11252017Headline:

Fairfax, Leesburg & Loudoun, Virginia

HomeVirginiaFairfax, Leesburg & Loudoun

Email Doug Landau
Doug Landau
Doug Landau
Attorney • (866) 735-1102 Ext 610

Social Security set off against work injury claims

Comments Off

The Abrams Landau law shop was recently asked by an older lawyer who advertises himself as an injury case expert,

  • Does anyone know whether Social Security gets an off-set for the money recovered by the claimant on the 3rd party negligence case?

In cases where our clients are getting state workers compensation wage loss benefits, the Social Security Administration ("SSA) reduces the monthly income payment by how much the disabled worker is getting in comp. By way of example, if a disabled worker is supposed to get $2,500 per month in Federal Disability payments, but they are receiving $1,600 in workers comp checks, the SSA will only pay $900, as they do not want injured recipients getting more money while disabled, than they were earning when healthy. The government is not keen on people "double dipping."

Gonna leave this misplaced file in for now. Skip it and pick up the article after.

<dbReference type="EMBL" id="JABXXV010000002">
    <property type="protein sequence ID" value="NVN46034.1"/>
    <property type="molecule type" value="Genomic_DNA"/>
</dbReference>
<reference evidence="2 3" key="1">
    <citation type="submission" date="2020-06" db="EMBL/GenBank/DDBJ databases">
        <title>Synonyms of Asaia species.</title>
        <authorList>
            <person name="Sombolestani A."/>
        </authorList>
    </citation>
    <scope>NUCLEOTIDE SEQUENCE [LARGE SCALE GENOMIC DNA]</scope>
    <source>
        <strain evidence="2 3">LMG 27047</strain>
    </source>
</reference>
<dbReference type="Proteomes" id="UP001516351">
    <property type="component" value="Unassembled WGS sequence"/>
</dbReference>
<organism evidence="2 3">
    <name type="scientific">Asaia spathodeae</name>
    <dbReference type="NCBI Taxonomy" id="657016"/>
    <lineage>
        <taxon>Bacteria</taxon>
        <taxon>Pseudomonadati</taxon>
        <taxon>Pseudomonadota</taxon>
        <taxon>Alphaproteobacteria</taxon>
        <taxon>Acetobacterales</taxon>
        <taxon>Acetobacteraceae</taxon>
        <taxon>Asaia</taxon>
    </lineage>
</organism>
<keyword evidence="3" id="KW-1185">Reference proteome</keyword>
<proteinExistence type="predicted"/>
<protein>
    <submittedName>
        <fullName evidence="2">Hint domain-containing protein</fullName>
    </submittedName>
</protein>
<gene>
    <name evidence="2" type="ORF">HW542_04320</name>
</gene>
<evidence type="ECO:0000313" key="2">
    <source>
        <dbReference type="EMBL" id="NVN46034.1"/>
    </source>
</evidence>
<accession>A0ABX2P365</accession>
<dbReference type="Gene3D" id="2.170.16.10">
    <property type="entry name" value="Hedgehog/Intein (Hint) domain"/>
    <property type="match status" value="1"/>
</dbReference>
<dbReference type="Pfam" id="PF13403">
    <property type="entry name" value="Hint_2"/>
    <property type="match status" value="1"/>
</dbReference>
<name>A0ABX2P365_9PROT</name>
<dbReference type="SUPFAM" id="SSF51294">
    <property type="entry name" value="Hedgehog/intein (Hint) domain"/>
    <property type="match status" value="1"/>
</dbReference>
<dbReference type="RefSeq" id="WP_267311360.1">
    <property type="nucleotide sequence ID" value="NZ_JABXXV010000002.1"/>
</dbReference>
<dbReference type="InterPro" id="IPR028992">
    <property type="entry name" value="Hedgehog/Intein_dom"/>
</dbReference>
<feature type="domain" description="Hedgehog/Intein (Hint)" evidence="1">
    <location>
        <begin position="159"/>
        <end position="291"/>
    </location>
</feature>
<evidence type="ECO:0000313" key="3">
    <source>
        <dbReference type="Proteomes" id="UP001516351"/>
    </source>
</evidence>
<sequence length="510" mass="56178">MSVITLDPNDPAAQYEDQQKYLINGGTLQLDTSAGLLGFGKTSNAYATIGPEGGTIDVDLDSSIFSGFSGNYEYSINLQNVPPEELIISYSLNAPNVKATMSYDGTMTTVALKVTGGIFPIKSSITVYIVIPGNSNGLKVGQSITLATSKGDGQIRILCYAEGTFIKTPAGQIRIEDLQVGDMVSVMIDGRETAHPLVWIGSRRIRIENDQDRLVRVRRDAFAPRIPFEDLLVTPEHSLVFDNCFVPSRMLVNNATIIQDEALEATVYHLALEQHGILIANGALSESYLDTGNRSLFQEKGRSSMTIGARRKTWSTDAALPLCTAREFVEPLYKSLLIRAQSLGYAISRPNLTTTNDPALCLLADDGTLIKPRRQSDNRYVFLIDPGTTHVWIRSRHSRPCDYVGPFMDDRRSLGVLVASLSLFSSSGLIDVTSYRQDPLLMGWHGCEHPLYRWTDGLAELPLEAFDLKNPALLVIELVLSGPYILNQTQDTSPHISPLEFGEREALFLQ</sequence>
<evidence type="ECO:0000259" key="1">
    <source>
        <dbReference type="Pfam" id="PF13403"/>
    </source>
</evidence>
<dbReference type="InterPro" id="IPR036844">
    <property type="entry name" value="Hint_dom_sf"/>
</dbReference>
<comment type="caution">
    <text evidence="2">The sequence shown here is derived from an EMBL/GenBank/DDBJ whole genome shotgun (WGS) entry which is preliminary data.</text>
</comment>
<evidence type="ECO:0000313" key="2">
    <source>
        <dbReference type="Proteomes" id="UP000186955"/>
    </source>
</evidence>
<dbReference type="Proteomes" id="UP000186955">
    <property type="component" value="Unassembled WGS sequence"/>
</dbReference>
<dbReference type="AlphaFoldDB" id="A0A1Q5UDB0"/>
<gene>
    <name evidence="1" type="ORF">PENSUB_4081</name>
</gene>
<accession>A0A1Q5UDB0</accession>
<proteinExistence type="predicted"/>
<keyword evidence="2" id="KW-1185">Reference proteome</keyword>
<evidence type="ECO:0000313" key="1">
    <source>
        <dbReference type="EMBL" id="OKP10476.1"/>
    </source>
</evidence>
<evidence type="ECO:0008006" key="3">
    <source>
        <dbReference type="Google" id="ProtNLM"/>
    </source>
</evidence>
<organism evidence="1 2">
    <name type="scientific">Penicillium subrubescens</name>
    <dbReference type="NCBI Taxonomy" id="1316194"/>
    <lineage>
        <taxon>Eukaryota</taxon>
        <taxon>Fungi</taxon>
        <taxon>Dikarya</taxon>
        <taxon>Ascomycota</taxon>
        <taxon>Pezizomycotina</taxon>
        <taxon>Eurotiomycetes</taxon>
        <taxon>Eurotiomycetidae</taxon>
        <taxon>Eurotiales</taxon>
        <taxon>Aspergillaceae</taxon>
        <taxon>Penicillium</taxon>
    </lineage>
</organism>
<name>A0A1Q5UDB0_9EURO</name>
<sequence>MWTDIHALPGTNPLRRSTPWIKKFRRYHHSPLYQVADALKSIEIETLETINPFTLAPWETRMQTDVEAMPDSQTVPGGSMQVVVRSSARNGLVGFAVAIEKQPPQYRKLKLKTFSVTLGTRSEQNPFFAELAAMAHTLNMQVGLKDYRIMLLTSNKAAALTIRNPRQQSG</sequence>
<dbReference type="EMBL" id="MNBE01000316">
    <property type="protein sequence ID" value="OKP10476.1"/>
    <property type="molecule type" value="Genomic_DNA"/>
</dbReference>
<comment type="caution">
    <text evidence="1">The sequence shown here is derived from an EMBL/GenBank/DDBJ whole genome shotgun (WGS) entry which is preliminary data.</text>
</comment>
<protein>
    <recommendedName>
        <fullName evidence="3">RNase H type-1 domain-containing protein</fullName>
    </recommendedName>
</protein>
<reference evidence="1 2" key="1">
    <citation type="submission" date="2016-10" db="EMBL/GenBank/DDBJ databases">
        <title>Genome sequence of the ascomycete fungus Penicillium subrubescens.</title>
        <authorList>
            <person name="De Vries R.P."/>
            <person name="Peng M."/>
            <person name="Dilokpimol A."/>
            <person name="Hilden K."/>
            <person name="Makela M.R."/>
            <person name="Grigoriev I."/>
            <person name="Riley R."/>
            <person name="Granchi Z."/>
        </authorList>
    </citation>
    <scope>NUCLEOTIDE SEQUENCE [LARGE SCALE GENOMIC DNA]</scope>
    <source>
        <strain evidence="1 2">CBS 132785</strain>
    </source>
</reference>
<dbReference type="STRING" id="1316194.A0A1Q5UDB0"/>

However, Social Security does not offset from the settlement or verdict in a personal injury case. They only do so at this time with Workers Compensation (and certain other state, local and federal disability payments). In other words, Social Security will not reduce its payments to a disabled worker because they received a personal injury settlement or verdict. Failure to follow the rules regarding state, federal and private civil claims can lead to a loss of benefits or an unnecessary reduction in payments. It is important to get experienced counsel for cases that involve Social Security, Workers Compensation AND personal injury claims. Coordinating all of the claims with an experienced lawyer who actually tries personal injury, workers compensation and Social Security Disability Income cases that arise out of a single accident can enable you and your family to maximize your recoveries and avoid running afoul of the Federal and State laws governing overlapping claims.